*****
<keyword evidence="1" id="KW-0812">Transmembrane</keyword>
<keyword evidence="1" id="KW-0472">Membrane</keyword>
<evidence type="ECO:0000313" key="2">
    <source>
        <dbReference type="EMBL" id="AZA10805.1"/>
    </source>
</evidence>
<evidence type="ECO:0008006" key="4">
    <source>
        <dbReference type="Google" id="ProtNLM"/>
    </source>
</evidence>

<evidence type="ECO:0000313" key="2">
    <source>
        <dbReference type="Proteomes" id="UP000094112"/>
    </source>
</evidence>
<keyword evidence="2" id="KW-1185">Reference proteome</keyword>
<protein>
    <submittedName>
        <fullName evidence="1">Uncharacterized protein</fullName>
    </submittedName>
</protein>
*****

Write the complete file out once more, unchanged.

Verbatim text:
<keyword evidence="1" id="KW-0812">Transmembrane</keyword>
<keyword evidence="1" id="KW-0472">Membrane</keyword>
<evidence type="ECO:0000313" key="2">
    <source>
        <dbReference type="EMBL" id="AZA10805.1"/>
    </source>
</evidence>
<evidence type="ECO:0008006" key="4">
    <source>
        <dbReference type="Google" id="ProtNLM"/>
    </source>
</evidence>

<evidence type="ECO:0000313" key="2">
    <source>
        <dbReference type="Proteomes" id="UP000094112"/>
    </source>
</evidence>
<keyword evidence="2" id="KW-1185">Reference proteome</keyword>
<protein>
    <submittedName>
        <fullName evidence="1">Uncharacterized protein</fullName>
    </submittedName>
</protein>